A complete picture of film characteristics is provided by the wide range of magnifications. The 1.4X Zygo Wide Field (ZWF) objective [19] is able to capture the whole certified region in a single field of view and reveals slow variations in film thickness. In addition, the concentric rings correspond to deliberate patterning in the film, and black rings indicate where the oxide is etched down to the silicon substrate. Measurements performed at higher magnifications show smaller-scale thickness differences and even surface scratches that result from handling this laboratory sample. Details of individual striation defect were revealed by the highest-magnification map, which, in turn, was achieved with a 50X Mirau.

Thickness maps for an oxide-on-silicon film standard (certified thickness 96.6 nm), measured over a 70X range of magnification. The agreement in mean thickness is better than 1 nm across all objectives.

Figure 5. Thickness maps for an oxide-on-silicon film standard (certified thickness 96.6 nm), measured over a 70X range of magnification. The agreement in mean thickness is better than 1 nm across all objectives.

Model-based CSI offers surface maps, in combination with the thickness maps (Figure 4). Subtracting the thickness of film from the top surface creates a derived map of the substrate surface. Together, these maps allow for additional metrology and validation. Yet again, the range of magnifications allows for complete surface analysis.

Results obtained from the 1.4X ZWF capture the regions of the exposed silicon substrate as well as the oxide film (Figure 6). Steps between the oxide and bare silicon are shown by the surface map. From the manufacturing sequence (blanket thermal oxidation followed by patterned etch down to silicon substrate), surface steps are expected to match the thickness of films, or equivalently that the underlying silicon substrate should remain continuous. This is confirmed by the substrate map, validating the overall measurement.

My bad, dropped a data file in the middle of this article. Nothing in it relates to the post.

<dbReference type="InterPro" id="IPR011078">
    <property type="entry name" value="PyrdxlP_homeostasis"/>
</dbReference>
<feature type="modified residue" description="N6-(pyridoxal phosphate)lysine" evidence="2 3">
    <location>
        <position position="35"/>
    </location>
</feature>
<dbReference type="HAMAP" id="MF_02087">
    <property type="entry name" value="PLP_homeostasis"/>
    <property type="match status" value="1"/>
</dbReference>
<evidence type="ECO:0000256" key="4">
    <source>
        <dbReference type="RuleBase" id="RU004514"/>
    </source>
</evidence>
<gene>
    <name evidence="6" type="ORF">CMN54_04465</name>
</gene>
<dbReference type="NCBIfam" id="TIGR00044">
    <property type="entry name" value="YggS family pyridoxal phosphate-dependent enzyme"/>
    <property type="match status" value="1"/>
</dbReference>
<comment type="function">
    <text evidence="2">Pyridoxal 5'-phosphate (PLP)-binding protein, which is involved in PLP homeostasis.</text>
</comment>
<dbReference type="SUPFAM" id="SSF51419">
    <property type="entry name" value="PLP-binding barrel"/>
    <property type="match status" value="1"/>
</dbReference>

Surface, thickness, and substrate maps for oxide-on-silicon film standard measured using a 1.4X ZWF objective

Figure 6. Surface, thickness, and substrate maps for oxide-on-silicon film standard measured using a 1.4X ZWF objective

Measurements performed at higher magnification show textural variations between the surface, substrate, and thickness. Interface maps acquired from the 20X Mirau, with form (4th-order polynomial) removed is shown in Figure 7. The top surface shows both striations and orange-peel texture. In the interim, the film texture is dominated by striations while the substrate shows orange-peel texture but has no striations. These maps together show that the orange-peel texture is contributed by the substrate and the striations reside in the film’s top surface (probably from usage, and not an original defect).

Maps for oxide-on-silicon film standard measured with a 20X Mirau objective, with form removed to reveal texture

Figure 7. Maps for oxide-on-silicon film standard measured with a 20X Mirau objective, with form removed to reveal texture

Parts with Dissimilar Materials

If there are differences in phase-change on reflection (PCOR), even bulk materials can confound conventional CSI as will take place between different materials [13]. For instance, a traditional CSI measurement of a metal/glass step will be biased by ~10 to 20 nm, with the metal appearing lower than in reality [18].

Traditionally, a part can include both bulk dissimilar materials and films. The fabrication sequence for such a sample is shown in Figure 8, in the form of trenched oxide-on-silicon with a partial gold overcoat.

First, a silicon substrate was used on which about 1 µm of thermal silicon oxide was grown. Then, trenches were formed in the oxide through photoresist masking and a partial etch, and thinner oxide were deliberately left at the bottom of the trench. Lastly, trenches were partly gold-coated by a lift-off sequence (photoresist masking, global gold deposition, photoresist strip). Target gold thickness was approximately 90 nm, which was enough to prevent film effects from the underlying oxide.

Fabrication sequence for oxide trench sample with partial gold overcoat: (a) grow ~1 µm of thermal oxide on a silicon substrate; (b) form oxide trench; (c) deposit partial gold overcoat.

Figure 8. Fabrication sequence for oxide trench sample with partial gold overcoat: (a) grow ~1 µm of thermal oxide on a silicon substrate; (b) form oxide trench; (c) deposit partial gold overcoat.